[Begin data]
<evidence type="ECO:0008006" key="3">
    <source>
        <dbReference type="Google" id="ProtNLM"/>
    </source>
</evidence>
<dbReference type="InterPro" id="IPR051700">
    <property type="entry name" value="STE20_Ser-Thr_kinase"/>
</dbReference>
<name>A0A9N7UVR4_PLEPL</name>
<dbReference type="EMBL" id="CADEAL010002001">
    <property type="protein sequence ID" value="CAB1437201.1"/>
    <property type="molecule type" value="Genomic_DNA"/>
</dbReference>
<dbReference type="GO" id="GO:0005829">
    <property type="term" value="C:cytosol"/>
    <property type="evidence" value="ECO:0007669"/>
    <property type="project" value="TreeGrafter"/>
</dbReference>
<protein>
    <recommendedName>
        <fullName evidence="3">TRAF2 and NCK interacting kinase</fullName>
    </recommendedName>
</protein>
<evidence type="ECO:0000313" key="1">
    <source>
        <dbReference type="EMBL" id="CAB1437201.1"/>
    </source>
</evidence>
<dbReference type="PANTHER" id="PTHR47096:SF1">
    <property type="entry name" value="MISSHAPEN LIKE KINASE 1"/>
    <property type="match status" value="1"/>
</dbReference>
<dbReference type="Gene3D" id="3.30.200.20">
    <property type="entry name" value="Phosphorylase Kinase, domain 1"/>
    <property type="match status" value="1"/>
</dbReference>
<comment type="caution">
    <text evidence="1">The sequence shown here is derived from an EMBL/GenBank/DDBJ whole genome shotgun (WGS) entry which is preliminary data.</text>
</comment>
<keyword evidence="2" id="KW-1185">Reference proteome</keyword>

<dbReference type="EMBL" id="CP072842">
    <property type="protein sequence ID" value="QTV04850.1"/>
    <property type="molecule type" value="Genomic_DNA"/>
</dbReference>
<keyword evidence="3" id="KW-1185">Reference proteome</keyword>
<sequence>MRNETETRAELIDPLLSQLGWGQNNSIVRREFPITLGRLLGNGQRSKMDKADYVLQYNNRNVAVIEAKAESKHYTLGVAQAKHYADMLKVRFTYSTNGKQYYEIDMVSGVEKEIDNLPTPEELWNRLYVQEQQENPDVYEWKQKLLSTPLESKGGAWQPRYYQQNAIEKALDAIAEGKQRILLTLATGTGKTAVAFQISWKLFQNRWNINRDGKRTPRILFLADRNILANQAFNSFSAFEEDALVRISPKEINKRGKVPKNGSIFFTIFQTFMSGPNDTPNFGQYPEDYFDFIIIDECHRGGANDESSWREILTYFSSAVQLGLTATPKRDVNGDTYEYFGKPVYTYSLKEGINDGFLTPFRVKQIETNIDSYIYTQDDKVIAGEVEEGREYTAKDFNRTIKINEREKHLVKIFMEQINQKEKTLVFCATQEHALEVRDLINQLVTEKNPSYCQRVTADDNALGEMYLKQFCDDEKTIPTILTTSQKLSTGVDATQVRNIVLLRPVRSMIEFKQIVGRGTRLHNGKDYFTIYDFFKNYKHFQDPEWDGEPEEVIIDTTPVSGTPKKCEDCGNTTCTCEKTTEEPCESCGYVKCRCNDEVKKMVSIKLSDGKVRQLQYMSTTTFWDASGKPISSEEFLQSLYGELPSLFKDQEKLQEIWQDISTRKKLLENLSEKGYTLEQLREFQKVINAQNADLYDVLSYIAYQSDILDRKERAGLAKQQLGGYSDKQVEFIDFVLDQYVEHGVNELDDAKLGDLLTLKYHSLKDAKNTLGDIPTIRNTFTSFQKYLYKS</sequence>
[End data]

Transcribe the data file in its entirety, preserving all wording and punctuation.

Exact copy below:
<evidence type="ECO:0008006" key="3">
    <source>
        <dbReference type="Google" id="ProtNLM"/>
    </source>
</evidence>
<dbReference type="InterPro" id="IPR051700">
    <property type="entry name" value="STE20_Ser-Thr_kinase"/>
</dbReference>
<name>A0A9N7UVR4_PLEPL</name>
<dbReference type="EMBL" id="CADEAL010002001">
    <property type="protein sequence ID" value="CAB1437201.1"/>
    <property type="molecule type" value="Genomic_DNA"/>
</dbReference>
<dbReference type="GO" id="GO:0005829">
    <property type="term" value="C:cytosol"/>
    <property type="evidence" value="ECO:0007669"/>
    <property type="project" value="TreeGrafter"/>
</dbReference>
<protein>
    <recommendedName>
        <fullName evidence="3">TRAF2 and NCK interacting kinase</fullName>
    </recommendedName>
</protein>
<evidence type="ECO:0000313" key="1">
    <source>
        <dbReference type="EMBL" id="CAB1437201.1"/>
    </source>
</evidence>
<dbReference type="PANTHER" id="PTHR47096:SF1">
    <property type="entry name" value="MISSHAPEN LIKE KINASE 1"/>
    <property type="match status" value="1"/>
</dbReference>
<dbReference type="Gene3D" id="3.30.200.20">
    <property type="entry name" value="Phosphorylase Kinase, domain 1"/>
    <property type="match status" value="1"/>
</dbReference>
<comment type="caution">
    <text evidence="1">The sequence shown here is derived from an EMBL/GenBank/DDBJ whole genome shotgun (WGS) entry which is preliminary data.</text>
</comment>
<keyword evidence="2" id="KW-1185">Reference proteome</keyword>

<dbReference type="EMBL" id="CP072842">
    <property type="protein sequence ID" value="QTV04850.1"/>
    <property type="molecule type" value="Genomic_DNA"/>
</dbReference>
<keyword evidence="3" id="KW-1185">Reference proteome</keyword>
<sequence>MRNETETRAELIDPLLSQLGWGQNNSIVRREFPITLGRLLGNGQRSKMDKADYVLQYNNRNVAVIEAKAESKHYTLGVAQAKHYADMLKVRFTYSTNGKQYYEIDMVSGVEKEIDNLPTPEELWNRLYVQEQQENPDVYEWKQKLLSTPLESKGGAWQPRYYQQNAIEKALDAIAEGKQRILLTLATGTGKTAVAFQISWKLFQNRWNINRDGKRTPRILFLADRNILANQAFNSFSAFEEDALVRISPKEINKRGKVPKNGSIFFTIFQTFMSGPNDTPNFGQYPEDYFDFIIIDECHRGGANDESSWREILTYFSSAVQLGLTATPKRDVNGDTYEYFGKPVYTYSLKEGINDGFLTPFRVKQIETNIDSYIYTQDDKVIAGEVEEGREYTAKDFNRTIKINEREKHLVKIFMEQINQKEKTLVFCATQEHALEVRDLINQLVTEKNPSYCQRVTADDNALGEMYLKQFCDDEKTIPTILTTSQKLSTGVDATQVRNIVLLRPVRSMIEFKQIVGRGTRLHNGKDYFTIYDFFKNYKHFQDPEWDGEPEEVIIDTTPVSGTPKKCEDCGNTTCTCEKTTEEPCESCGYVKCRCNDEVKKMVSIKLSDGKVRQLQYMSTTTFWDASGKPISSEEFLQSLYGELPSLFKDQEKLQEIWQDISTRKKLLENLSEKGYTLEQLREFQKVINAQNADLYDVLSYIAYQSDILDRKERAGLAKQQLGGYSDKQVEFIDFVLDQYVEHGVNELDDAKLGDLLTLKYHSLKDAKNTLGDIPTIRNTFTSFQKYLYKS</sequence>